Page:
With her signature, Kotek is following through on her campaign promise to ensure every Oregonian has access to affordable health care. The launch of a state-based exchange could help increase enrollment and keep costs under the state’s control.

Every state participates in a health care marketplace where residents can shop for an affordable plan. In some states, the federal government runs the exchange, while others have a hybrid model. The District of Columbia and 18 states have chosen state-based exchanges over the federal marketplace, including Nevada, where I served as the exchange’s executive director and saw firsthand the advantages of making this transition. Of the many benefits I witnessed, the ability to run our system autonomously was most impactful, allowing us to implement state policies that were best for Nevadans – such as state-specific special enrollment periods. The same can be done for Oregonians.

Last year, about 150,000 people in Oregon signed up for health plans through the federal exchange. Switching to a state exchange could increase that number and at a time when the state is ending Medicaid coverage for people who no longer qualify for the free insurance.

State-based exchanges better enable outreach and enrollment efforts to target underserved populations. Whereas on the federal exchange, the approach often reflects a one-size-fits-all approach, state-based exchanges have been used across the country to target specific geographic, economic and demographic profiles, due in large part to increased access to state-specific data. States operating a state-based exchange also routinely invest in education campaigns and provide local assistance to help individuals and small businesses understand their options, apply for subsidies and enroll in suitable health plans. This localized support is particularly important for underserved groups that are often hard to reach.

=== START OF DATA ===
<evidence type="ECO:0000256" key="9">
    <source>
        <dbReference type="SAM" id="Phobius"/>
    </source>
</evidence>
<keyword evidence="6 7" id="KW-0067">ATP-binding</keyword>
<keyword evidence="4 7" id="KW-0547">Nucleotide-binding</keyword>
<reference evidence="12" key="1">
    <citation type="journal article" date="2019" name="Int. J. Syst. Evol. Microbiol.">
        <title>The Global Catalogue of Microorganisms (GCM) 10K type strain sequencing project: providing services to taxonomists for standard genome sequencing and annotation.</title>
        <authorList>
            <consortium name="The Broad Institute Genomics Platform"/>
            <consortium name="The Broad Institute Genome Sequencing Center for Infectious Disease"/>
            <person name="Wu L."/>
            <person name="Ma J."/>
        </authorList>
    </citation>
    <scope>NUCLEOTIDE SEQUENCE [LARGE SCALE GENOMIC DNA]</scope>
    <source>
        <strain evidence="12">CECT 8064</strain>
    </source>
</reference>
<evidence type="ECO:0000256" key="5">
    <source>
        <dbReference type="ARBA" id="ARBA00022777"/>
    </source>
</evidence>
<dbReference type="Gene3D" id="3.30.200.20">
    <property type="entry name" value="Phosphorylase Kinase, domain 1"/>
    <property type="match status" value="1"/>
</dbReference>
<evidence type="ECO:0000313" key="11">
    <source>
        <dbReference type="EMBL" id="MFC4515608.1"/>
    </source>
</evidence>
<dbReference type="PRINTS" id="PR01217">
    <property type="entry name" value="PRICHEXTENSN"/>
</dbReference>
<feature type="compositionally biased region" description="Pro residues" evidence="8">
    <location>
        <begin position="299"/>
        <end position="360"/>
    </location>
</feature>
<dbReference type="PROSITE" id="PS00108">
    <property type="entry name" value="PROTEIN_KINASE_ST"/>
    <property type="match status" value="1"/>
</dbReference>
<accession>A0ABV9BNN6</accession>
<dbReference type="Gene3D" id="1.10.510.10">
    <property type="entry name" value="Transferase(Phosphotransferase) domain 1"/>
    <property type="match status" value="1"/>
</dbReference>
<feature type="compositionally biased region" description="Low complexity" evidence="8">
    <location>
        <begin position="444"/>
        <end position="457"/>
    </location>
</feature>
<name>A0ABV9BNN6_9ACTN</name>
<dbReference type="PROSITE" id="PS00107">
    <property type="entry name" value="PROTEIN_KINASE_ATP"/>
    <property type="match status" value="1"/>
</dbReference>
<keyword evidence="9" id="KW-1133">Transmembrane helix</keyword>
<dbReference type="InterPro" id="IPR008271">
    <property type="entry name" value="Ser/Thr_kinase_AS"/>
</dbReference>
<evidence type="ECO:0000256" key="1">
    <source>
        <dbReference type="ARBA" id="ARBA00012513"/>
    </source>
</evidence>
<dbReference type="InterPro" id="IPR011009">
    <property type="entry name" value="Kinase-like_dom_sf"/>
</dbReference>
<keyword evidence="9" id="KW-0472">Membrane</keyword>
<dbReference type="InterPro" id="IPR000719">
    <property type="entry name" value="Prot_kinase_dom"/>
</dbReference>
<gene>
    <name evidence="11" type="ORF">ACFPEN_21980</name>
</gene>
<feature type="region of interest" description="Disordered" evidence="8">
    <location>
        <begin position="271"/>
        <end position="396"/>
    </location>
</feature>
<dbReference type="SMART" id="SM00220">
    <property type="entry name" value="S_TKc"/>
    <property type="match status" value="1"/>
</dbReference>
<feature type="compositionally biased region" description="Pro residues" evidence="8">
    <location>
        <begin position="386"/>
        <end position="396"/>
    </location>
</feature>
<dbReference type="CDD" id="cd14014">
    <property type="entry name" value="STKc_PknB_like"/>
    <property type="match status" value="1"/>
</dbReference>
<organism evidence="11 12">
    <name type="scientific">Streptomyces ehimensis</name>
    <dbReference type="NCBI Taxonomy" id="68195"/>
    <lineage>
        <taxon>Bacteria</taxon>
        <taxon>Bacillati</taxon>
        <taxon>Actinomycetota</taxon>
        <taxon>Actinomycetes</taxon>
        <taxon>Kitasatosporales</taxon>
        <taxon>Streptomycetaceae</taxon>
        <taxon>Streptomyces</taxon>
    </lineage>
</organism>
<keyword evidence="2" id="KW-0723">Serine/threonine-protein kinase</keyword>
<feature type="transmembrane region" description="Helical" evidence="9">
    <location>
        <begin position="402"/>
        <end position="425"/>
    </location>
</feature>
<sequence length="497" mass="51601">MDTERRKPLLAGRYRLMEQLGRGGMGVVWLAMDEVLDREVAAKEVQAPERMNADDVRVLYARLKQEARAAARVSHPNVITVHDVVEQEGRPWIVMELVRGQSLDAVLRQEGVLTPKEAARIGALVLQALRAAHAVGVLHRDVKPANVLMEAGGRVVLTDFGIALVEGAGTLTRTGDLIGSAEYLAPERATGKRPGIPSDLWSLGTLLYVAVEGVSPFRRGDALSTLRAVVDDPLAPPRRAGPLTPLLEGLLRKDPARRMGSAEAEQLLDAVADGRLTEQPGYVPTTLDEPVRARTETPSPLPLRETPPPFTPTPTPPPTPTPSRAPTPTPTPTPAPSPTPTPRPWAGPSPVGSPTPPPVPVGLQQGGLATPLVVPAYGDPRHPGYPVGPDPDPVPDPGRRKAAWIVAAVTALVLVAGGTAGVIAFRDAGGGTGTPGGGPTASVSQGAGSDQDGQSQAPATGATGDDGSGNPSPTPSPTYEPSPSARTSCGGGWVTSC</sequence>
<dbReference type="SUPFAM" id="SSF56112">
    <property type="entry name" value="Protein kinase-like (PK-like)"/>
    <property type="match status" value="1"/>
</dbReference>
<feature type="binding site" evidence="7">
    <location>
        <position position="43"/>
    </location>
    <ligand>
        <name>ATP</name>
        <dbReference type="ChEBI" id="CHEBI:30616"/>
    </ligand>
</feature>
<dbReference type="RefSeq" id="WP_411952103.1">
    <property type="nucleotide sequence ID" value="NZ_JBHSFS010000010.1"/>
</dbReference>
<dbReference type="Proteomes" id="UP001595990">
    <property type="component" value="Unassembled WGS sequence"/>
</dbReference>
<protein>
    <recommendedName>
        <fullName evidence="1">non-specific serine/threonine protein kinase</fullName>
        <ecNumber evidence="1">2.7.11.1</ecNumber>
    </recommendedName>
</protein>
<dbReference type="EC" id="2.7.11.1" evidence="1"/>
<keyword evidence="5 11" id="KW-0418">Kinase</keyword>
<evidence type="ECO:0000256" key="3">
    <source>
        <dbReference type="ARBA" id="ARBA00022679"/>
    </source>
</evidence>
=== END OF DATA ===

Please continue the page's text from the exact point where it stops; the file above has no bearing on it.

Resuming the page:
...While there is no shortage of pressing health care challenges, an expedited move to a state-based exchange would truly make health insurance more accessible and affordable. The transition positions the state and its residents to embark on a new health care future, one run by and for Oregon.

To be perfectly honest, I'm not entirely sold on the idea that moving back to their own full state exchange will increase ACA enrollment significantly. SBMs did significantly outperform their FFM-hosted brethren for several years, but over the past couple of years this trend seems to have reversed itself. The reasons for this are unclear; the ever-changing landscape of a states Medicaid expansion status, whether or not Enhanced Direct Enrollment (EDE) platforms can be integrated with them, and the enhanced federal subsidies of the past 3 years make it difficult to parse out.

In addition, the cost savings (in terms of user fees) of moving to a state-based exchange over HealthCare.Gov have become pretty much moot as HC.gov has significantly reduced their fees for using the federal platform.

Still, there are several other advantages to a state operating their own ACA exchange: Whatever user fees they do charge remain in the state economy; they have more flexibility in timing of Open and Special Enrollment Periods; they're often better able to integrate Medicaid & CHIP enrollment into the platform (since Medicaid/CHIP are administered at the state level); and it makes it much easier to implement supplemental state-level financial subsidies, as nearly a dozen SBM states are already doing.

In any event, under SB 972, Oregon is required to transition off of the federal exchange and back onto their own (hopefully far superior & less expensive) state-based ACA marketplace platform by November 1st, 2026.